Villegas Takes One-Stroke Lead in Honda Classic

Camilo Villegas fired a 6-under 64 to take the lead through 18 holes of the Honda Classic. The $6 million PGA Tour stop began Thursday on the Champion Course at PGA National in Palm Beach Gardens, Fla.

Villegas, a 31-year-old with three career wins - with his most recent title coming in 2010 at this tournament, started out slow, with only one birdie and eight pars on the front nine. But on the home half, the Colombian warmed up, adding three more birdies and an eagle on the par-5 18th to go a stroke up on South African Branden Grace, Canada's Graham DeLaet, and Americans Robert Streb and Rickie Fowler.

A few years ago Villegas was one of the game's top up-and-coming players. But he missed 10 cuts in 25 starts last year and lost his Tour card. After failing to regain his card in Q-School, he's playing on limited status in 2013 and could use a win to ensure his immediate future on Tour.

"You just somehow got to be strong with the mind and keep grinding," Villegas said of his mental approach during this tough personal period. "You know you belong out here, you know you're good enough, and you also understand that the game of golf is a game of ups and downs. You've just got to be strong on those downs and keep working hard.

"I just played bad the last year and a half. It's a little reality check, nothing wrong with that. It gives you a little bite to come back and be who you know you can be."

The 24-year-old Grace, who got the attention of the golf world with four victories last season on the European Tour, posted seven birdies - including four straight to close out his round - and two bogeys. Though he had never played a competitive round at the Champion course, Grace knew about the famous "Bear Trap," a difficult three-hole (Nos. 15-17) stretch that includes a par-3, par-4 and par-3, each of which he birdied Thursday.

In preparation for the Honda Classic, Grace asked fellow South African Charl Schwartzel about the Champion course's vaunted "Bear Trap" at last week's WGC-Accenture Match Play Championship, where Grace was ousted in the first round by Robert Garrigus.

"(Schwartzel) said, 'Listen, the four finishing holes are quite a beast out there,' " Grace told "So I was a little bit nervous coming here, and today I thought just, you know, what's going to happen around that corner?"

Boo Weekley, Sean O'Hair, Dustin Johnson, Fabian Gomez, Billy Horschel, Lee Westwood, Ben Kohles, Doug LaBelle II, Brian Stuard and Seung-Yul Noh of South Korea all posted 4-under 66s.

Weekley was involved in the strangest incident of the day. Teeing off in one of the early groups, Weekley helped remove a water moccasin on the fifth green that was alarming marshals and spectators. The native of Milton, Fla., and a frequent hunter who's shown up in PGA Tour events wearing camouflage clothing, scooped up the snake and dropped it into a nearby water hazard.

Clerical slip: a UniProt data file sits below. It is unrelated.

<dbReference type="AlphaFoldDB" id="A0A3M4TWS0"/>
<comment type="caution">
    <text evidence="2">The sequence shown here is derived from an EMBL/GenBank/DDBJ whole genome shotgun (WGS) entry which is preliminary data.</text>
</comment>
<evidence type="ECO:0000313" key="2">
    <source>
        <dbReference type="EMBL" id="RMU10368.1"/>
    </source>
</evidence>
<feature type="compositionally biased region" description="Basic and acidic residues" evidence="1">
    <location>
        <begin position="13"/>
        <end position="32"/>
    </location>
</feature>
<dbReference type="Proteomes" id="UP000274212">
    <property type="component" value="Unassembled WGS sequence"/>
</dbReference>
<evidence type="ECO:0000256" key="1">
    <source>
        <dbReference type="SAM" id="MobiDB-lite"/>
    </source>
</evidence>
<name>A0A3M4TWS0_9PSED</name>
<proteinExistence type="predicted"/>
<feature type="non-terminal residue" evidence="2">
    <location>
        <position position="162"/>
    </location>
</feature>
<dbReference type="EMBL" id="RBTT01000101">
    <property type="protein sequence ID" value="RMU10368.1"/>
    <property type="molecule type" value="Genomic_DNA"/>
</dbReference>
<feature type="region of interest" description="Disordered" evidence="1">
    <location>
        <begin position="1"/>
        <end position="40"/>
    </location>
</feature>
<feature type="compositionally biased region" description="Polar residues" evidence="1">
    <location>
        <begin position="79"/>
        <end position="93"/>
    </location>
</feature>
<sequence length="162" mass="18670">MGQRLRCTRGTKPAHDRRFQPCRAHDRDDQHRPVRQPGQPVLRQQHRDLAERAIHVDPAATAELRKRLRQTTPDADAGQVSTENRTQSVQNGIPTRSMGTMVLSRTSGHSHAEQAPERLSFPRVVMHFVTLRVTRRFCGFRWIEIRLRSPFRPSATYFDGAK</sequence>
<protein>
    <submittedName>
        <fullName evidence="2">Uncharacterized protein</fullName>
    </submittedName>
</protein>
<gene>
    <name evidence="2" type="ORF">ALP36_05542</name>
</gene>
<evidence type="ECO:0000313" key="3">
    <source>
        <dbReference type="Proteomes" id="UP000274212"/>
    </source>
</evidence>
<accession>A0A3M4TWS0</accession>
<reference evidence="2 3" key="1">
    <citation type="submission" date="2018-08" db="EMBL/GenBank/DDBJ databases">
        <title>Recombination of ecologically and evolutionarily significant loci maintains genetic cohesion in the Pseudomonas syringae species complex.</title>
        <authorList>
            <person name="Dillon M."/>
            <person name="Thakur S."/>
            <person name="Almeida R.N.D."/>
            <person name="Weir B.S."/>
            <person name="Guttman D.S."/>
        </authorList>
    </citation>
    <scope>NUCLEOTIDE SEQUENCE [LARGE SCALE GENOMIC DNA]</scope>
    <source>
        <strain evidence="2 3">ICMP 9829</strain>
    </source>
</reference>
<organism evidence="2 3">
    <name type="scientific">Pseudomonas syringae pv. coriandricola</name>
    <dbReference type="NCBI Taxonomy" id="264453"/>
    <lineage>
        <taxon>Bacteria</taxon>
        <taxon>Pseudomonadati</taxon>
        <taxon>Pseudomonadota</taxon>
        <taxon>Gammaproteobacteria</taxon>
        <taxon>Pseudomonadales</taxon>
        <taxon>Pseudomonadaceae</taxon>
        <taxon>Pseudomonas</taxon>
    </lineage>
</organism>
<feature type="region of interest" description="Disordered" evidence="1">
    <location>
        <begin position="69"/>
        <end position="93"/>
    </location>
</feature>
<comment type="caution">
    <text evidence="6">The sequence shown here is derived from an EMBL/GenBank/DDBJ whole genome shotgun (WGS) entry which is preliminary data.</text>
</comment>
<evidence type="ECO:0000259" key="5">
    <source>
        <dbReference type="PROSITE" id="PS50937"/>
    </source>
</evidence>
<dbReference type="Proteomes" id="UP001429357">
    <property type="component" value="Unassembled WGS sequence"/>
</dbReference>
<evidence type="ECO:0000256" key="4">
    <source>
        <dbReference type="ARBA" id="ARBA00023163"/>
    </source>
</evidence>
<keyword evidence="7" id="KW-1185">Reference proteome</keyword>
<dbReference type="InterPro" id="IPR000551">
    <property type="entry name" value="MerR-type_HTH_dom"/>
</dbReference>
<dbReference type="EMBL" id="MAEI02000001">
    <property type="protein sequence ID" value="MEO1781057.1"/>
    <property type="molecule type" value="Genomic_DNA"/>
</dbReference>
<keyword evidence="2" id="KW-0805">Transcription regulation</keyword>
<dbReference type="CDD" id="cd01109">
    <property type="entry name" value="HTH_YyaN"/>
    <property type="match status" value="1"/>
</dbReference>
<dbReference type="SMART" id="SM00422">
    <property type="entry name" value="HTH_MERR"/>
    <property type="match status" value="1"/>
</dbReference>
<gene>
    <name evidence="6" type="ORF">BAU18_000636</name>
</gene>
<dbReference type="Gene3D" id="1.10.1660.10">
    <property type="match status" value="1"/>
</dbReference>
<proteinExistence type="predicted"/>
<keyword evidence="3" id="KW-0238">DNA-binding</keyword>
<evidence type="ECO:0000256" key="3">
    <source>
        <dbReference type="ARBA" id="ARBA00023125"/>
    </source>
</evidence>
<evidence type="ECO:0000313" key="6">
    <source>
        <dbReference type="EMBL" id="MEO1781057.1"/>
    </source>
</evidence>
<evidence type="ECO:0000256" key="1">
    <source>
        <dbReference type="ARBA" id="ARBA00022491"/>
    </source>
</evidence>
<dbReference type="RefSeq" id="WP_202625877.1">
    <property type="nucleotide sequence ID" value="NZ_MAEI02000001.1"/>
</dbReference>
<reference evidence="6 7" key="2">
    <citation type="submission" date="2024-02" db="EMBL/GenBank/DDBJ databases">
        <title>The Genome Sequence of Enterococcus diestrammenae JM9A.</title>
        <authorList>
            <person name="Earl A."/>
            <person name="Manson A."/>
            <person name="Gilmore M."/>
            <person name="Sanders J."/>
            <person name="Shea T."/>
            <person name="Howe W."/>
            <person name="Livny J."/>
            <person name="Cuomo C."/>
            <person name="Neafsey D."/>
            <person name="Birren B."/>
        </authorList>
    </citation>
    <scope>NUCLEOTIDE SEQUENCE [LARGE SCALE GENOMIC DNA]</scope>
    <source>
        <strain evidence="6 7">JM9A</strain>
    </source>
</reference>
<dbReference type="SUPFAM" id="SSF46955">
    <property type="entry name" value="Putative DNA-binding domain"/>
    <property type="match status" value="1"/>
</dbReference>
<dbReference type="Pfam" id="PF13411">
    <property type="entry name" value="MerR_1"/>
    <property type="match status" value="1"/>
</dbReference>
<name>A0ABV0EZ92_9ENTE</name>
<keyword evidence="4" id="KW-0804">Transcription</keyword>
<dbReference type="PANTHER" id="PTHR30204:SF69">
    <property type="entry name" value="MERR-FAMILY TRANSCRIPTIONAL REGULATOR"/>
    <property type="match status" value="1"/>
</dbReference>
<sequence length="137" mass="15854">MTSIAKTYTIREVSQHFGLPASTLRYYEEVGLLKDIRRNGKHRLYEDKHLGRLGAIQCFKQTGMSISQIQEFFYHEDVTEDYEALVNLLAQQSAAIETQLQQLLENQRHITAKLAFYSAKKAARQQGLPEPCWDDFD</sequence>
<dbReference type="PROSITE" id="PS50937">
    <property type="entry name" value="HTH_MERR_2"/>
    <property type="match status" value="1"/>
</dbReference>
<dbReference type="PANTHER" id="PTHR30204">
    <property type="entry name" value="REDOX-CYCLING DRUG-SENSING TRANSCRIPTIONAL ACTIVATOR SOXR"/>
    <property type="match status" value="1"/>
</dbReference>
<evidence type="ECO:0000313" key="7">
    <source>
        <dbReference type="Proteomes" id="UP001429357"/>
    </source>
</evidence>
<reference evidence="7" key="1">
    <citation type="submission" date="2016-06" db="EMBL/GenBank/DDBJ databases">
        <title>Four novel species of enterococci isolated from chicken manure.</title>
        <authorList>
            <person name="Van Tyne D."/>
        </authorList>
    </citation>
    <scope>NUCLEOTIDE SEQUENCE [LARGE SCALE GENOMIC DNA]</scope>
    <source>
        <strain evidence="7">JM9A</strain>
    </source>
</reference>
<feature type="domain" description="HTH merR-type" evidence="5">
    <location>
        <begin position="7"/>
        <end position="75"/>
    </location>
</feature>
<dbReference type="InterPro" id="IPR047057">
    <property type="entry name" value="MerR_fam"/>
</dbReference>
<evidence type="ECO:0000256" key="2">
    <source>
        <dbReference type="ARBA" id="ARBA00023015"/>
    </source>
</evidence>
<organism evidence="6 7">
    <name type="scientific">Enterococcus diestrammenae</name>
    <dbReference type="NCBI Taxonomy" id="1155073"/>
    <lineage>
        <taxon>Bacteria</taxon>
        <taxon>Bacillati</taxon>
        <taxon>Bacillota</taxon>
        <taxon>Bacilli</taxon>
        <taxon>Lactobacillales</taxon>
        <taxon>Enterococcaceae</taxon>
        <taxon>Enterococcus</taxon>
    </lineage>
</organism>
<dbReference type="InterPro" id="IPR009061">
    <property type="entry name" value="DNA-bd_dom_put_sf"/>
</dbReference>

"If it would have been hotter, somebody could have stepped right by and been bit by him," Weekley told reporters. "He blended in perfectly with the grass, wasn't but about 18 inches long, but he was good enough that he could have bit you and hurt you pretty bad."

The two marquee players in the field, No. 1-ranked Rory McIlroy and No. 2 Tiger Woods, carded even-par 70s, with each posting two birdies and a pair of bogeys.

McIlroy is the defending champion after fending off Woods, who fired an 8-under 62 in the final round but fell two shots short of catching the 23-year-old Northern Irishman, who ascended to the No. 1 ranking in the world following his victory last year.

After inking a new equipment contract with Nike that will pay him a reported $250 million over the next 10 years, McIlroy has struggled in his first starts of the year with the new clubs. He missed the cut in the European Tour's Abu Dhabi Championship right after the equipment switch in January and, last week as the overall top seed, was beaten in the first round of the WGC-World Match Play Championship by 64th-seeded Shane Lowry.

McIlroy said he was encouraged by his improved play Thursday. "I felt like it was closer than it had been," he said at greenside. "There was enough positive signs to feel better . . . I definitely think I can get my level (of play) up with practice."

He then noted about his current approach, "I guess it's hard to commit to the shot that you need to play every time. So if you should play a fade and you're not comfortable with it, it's hard to do. So just a bit more work on the swing to try to get a bit more comfortable with that and I should be OK. But I felt like I hit the ball OK today, not as good as I can, but it's getting there."

Woods was happy with his work off the tee and iron shots, but lamented missing opportunities on the greens. "I played really well today - hit a lot of good shots but didn't make anything," he said. "It was a pretty much a boring day on the greens."

And he told, "I hit good putts. I was getting fooled on the grain; some of it was snagging, some I would blow right through the top side. The green speeds are a little bit faster than they were (Wednesday), but it's an adjustment I need to make."

Charles Howell III, who beat Woods in the first round of the Match Play Championship, was among 14 players posting 67s Thursday. That group included Hank Kuehne, who's had a difficult time with back problems the past six years.

The winner in last week's Match Play Championship, Matt Kuchar, is taking the week off.

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